A glut of greens

beach
Bento-ing from: › Georgia › USA
Joined: 3 Feb 2011
User offline. Last seen 1 year 20 weeks ago.

Help! I work in a community garden, and it's greens season! I already plan to make furikake with my radish and beet tops, and I've put "mixed Asian greens," arugula and turnip greens in stir fries, vegan tofu burgers, and curry, but I still have about another 4 cups of turnip greens, and more mixed Asian greens and arugula than I can eat in salads. I need more ideas of how to use them (especially the turnip greens -- could I add them to the furikake?), because I'll only be getting more over the next several weeks (including chard, red mustard, kale, and lettuces, and possibly broccoli and cabbage leaves as well).

Ideally, I'd love some recipes that could freeze well, but I can't stand mushy, overcooked greens which are so common in the Southern U.S., and frozen greens often turn mushy.

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maki
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Bento-ing from: somewhere › France
Joined: 24 Jan 2007
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Re: A glut of greens

Actually, turnip greens are what are usually used for that kind of furikake. I used radish tops because I thought they are more widely available in the US/Europe (at least in the US, turnips are often sold without the tops...) So yes, go ahead and use them like that ^_^

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beach
Bento-ing from: › Georgia › USA
Joined: 3 Feb 2011
User offline. Last seen 1 year 20 weeks ago.
Re: A glut of greens

Thanks, Maki. At least on the East Coast of the U.S., turnip greens are usually sold separately from the turnips. Radishes and beets are often sold without their tops, too (though you can find them with tops, especially organic), but I've never seen their greens sold separately.

beach
Bento-ing from: › Georgia › USA
Joined: 3 Feb 2011
User offline. Last seen 1 year 20 weeks ago.
Re: A glut of greens

Just a follow-up. We had a ton of arugula, and it bolted quickly, courtesy of a heat wave. Since it's so similar to spinach, I tried blanching it and freezing it (after squeezing as much liquid out as I could), and it worked wonderfully. I thaw a small container in the fridge and just add it to a meal when I want a bit more veggies, sometimes adding sesame sauce or walnut-miso paste. I haven't really tried to cook it into anything, since 4 huge potfuls reduced down to 4 1/2-cup containers.

The red mustard I turned into kimchi -- it was a bit limp, but it's nice for adding to recipes.

Lori
Re: A glut of greens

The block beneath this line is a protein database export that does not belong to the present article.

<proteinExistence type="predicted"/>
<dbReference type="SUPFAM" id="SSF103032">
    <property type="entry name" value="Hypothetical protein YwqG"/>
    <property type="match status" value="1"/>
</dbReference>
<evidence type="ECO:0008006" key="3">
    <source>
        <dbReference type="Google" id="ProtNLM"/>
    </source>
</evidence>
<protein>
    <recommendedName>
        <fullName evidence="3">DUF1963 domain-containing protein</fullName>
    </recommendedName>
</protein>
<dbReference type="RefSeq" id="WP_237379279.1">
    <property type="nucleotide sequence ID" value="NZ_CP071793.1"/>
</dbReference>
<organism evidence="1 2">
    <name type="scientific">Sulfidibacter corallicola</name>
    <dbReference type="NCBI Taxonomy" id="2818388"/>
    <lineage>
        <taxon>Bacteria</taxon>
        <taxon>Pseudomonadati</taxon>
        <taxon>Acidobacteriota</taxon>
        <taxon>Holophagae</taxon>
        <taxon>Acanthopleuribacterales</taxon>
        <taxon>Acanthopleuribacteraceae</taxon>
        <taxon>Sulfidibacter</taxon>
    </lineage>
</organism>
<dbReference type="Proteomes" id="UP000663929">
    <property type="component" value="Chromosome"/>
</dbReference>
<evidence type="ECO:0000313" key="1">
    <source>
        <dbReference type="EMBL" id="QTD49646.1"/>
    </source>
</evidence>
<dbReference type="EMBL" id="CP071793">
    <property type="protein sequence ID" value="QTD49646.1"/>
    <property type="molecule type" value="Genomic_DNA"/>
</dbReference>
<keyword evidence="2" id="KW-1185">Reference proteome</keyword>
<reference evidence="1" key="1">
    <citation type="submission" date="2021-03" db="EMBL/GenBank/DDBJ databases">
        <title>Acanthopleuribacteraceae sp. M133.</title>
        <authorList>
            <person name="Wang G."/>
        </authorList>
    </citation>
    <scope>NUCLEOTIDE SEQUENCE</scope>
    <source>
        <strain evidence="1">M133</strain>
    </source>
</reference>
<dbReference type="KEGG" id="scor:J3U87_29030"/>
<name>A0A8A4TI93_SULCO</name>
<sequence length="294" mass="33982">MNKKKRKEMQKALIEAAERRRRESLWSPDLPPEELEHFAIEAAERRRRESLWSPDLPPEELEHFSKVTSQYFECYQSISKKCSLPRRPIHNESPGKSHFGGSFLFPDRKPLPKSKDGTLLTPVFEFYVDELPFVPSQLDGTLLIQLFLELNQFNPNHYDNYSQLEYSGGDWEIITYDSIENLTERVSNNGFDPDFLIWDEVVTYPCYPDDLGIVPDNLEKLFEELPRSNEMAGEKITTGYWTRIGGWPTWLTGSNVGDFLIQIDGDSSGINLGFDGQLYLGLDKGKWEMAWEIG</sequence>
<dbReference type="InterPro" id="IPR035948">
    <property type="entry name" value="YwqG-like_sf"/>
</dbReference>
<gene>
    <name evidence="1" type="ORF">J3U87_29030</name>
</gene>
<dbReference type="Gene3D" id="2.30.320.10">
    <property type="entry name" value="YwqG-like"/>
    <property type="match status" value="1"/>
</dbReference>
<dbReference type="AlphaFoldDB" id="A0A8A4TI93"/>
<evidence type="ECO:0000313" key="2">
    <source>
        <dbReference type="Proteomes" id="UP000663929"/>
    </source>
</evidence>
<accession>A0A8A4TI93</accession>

Greens of all sorts can pretty much be used interchangably, which can open up lots of possibilities. Instead of just salads, try adding them to a Spanish omelet, frittatta, or quiche. You can also use them to wrap onigiri, rice rolls, and even baked fish, or make a variation of stuffed cabbage rolls using say chard instead of cabbage. Chard stems- especially the rainbow chard stems, make a nice addition to a salsa or other chopped salads. Depending on their size you might want or need to steam them lightly though. As far as freezimng goes, I quick blanch all of the types you mentioned and freeze them. As a stand alone veggie, yeah- mushy and nasty. But thaw and squeeze out the extra liquid, and they will all add in to soups or quiche/frittatas/omelets without it being a big problem. For that matter, I also toss the shredded greens into spaghetti sauce, and finely chop them to add in to meatballs/meatloaf. Gets the greens into a reluctant 10 year old every time.

bronwyncarlisle
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Bento-ing from: Dunedin › New Zealand
Joined: 12 Jan 2009
User offline. Last seen 1 year 19 weeks ago.
Re: A glut of greens

Have you tried creamed spinach? It is sort of mushy and overcooked, but still delicious, and you can do it with chard instead. It's not terribly healthy, mind you. You cook the spinach (or chard or whatever) until it is well cooked (don't boil it in water, just let it cook in the liquid it exudes), squeeze out every drop of moisture you can, chop it really finely - in a food processor works well - then reheat it with enough cream and/or butter that it has the texture of sloppy mashed potatoes. Season with plenty of pepper and salt. It is an excellent thing to do with frozen greens, as it does not want any crispness to remain.

As I said, not the healthiest, but delicious.

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Bronwyn

My blog is Food and Shoes

beach
Bento-ing from: › Georgia › USA
Joined: 3 Feb 2011
User offline. Last seen 1 year 20 weeks ago.
Re: A glut of greens

Thanks for the ideas, Lori and Bronwyn. I forgot to mention, I also made kale chips for the first time, and they were amazing (I've actually roasted chard until it was crunchy before, which is also delicious).

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